Earlier this month, Governor Sandoval signed Assembly Bill 276 (AB 276) into law. AB 276 makes substantial changes to Nevada Revised Statute 613.
In short, AB 276 modifies Nevada law on non-competition restrictive covenants and weakens an employer’s ability to protect trade secrets and proprietary information.
Pursuant to the new law, in order for a non-competition agreement to be valid and enforceable in Nevada, the covenant must be supported by valuable consideration and the restrictions must be appropriate in relation to such consideration. The non-compete must not impose any undue hardship on an employee. In addition, the restrictive covenant must not impose any restraint on an individual employee that is greater than required for the protection of the employer
Query what constitute “valuable consideration” and what relatively “appropriate restrictions” will mean, moving forward.
AB 276 prohibits employers from restricting former employees from providing services to a former client, in specific situations. For example, where a former client voluntarily chose to seek the services of a former employee. In this situation, a former employee cannot engage in solicitation and must otherwise be complying with the limitations in the covenant.
AB 276 also provides that in the event an employer initiates an action to enforce a non-competition agreement supported by valuable consideration, but determines that the restrictions are inappropriate or impose an undue burden on an employee, the court shall be permitted to modify the restrictive covenant to the extent necessary and enforce the covenant as revised.
Importantly, AB 276 limits enforceability of non-competition agreements where an employee is terminated as a result of a reduction in force or reorganization. A non-competition agreement is only enforceable in this situation while an employer continues to pay an employee’s salary, benefits or severance pay.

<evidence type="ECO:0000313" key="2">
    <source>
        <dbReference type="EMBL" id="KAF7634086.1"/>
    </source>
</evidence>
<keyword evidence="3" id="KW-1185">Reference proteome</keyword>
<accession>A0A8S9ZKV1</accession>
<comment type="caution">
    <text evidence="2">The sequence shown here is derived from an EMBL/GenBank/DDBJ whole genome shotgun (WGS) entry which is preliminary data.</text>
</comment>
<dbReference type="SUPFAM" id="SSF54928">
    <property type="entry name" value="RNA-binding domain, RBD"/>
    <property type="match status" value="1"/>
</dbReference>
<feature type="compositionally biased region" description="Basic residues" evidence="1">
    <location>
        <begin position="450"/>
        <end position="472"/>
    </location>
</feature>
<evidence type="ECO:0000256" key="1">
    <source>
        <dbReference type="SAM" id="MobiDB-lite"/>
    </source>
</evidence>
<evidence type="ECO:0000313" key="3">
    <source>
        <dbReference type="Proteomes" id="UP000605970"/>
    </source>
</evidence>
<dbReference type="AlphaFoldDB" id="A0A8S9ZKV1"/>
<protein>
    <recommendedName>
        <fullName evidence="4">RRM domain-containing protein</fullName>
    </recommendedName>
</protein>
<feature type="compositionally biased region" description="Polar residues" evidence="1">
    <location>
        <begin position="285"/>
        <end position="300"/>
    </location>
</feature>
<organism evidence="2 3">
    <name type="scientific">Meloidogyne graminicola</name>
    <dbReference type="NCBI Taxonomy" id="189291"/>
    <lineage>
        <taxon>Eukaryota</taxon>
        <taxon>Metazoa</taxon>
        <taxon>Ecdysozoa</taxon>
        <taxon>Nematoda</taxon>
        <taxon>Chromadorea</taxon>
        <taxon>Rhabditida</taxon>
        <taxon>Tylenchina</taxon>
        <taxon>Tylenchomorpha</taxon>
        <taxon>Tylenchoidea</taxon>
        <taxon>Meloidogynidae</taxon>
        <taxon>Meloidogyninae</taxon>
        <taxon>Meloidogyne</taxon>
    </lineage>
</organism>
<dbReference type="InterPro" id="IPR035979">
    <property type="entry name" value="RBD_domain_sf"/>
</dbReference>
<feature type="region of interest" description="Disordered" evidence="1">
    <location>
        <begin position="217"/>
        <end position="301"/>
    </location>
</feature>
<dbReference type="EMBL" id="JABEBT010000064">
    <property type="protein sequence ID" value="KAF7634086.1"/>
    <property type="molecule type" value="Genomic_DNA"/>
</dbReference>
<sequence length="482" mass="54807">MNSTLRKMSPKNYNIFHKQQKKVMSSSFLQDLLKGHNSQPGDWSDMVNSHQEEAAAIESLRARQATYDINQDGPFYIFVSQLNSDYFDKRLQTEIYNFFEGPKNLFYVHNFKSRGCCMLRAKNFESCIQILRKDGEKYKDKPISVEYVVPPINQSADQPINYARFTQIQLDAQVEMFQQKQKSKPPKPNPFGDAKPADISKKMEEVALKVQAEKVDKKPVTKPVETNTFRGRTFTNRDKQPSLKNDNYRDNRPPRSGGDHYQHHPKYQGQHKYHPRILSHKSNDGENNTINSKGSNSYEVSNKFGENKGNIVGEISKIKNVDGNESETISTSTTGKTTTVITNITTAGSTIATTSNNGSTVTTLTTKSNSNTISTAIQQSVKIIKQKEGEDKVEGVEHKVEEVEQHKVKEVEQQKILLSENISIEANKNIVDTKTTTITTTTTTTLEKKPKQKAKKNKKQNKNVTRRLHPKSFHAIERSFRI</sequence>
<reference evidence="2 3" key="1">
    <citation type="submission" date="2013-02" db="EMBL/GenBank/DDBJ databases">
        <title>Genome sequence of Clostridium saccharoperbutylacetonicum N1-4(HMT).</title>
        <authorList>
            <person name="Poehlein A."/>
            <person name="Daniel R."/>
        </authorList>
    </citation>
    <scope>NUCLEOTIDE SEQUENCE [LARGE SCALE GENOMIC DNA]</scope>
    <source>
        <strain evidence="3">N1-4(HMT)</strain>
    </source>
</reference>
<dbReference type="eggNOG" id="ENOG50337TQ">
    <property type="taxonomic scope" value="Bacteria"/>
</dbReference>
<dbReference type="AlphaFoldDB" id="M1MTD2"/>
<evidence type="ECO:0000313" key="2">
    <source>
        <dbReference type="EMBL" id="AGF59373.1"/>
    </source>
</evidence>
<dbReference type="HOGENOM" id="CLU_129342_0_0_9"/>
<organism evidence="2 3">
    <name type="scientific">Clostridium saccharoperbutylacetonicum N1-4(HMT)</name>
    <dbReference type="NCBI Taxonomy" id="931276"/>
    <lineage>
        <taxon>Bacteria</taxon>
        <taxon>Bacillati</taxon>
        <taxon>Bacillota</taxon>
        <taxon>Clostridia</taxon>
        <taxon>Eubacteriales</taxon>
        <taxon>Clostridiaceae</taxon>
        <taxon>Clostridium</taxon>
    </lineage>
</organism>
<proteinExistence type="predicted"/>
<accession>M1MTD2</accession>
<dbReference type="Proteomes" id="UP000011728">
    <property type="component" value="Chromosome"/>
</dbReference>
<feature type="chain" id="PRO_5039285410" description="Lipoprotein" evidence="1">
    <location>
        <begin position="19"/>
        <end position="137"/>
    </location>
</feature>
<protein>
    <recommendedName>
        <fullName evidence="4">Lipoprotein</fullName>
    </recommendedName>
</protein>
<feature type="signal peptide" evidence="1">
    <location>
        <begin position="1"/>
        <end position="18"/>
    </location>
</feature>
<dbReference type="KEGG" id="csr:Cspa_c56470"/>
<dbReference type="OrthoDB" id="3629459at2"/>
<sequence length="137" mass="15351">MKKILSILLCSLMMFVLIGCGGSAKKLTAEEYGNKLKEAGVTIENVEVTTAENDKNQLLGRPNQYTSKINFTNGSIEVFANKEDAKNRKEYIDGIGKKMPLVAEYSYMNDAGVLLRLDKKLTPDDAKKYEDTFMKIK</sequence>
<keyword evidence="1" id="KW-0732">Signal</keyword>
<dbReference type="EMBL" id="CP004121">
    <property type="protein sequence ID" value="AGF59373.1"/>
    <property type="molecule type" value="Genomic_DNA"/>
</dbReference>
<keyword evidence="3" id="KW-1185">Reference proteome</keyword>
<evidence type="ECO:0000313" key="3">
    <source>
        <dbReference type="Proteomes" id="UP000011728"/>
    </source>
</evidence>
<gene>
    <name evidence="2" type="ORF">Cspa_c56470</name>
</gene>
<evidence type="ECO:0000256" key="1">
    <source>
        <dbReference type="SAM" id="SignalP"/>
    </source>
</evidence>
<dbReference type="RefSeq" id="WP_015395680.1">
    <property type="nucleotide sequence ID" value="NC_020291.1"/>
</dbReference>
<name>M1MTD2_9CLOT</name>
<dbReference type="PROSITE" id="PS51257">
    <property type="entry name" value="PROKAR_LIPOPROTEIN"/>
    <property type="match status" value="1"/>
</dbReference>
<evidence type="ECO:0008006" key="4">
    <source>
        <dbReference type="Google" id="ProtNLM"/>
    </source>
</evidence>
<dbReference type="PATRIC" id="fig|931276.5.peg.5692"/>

Nevada employers are well-advised to consider AB 276 when reviewing and drafting employee confidentiality and non-compete agreements. Without limitation, non-competition restrictive covenants must be tailored to protect legitimate employer business interests and the consideration exchanged must be relatively appropriate.
Contact an FTC defense lawyer for more information on developing and executing preventive measures, such as auditing existing confidentiality, non-compete and intellectual property agreements.
Additional information about the author of this article can be found, here.
Richard B. Newman is an Internet marketing compliance and regulatory defense attorney at Hinch Newman LLP focusing on advertising and digital media matters. His practice includes conducting legal compliance reviews of advertising campaigns, representing clients in investigations and enforcement actions brought by the Federal Trade Commission and state Attorneys General, commercial litigation, advising clients on promotional marketing programs, and negotiating and drafting legal agreements.
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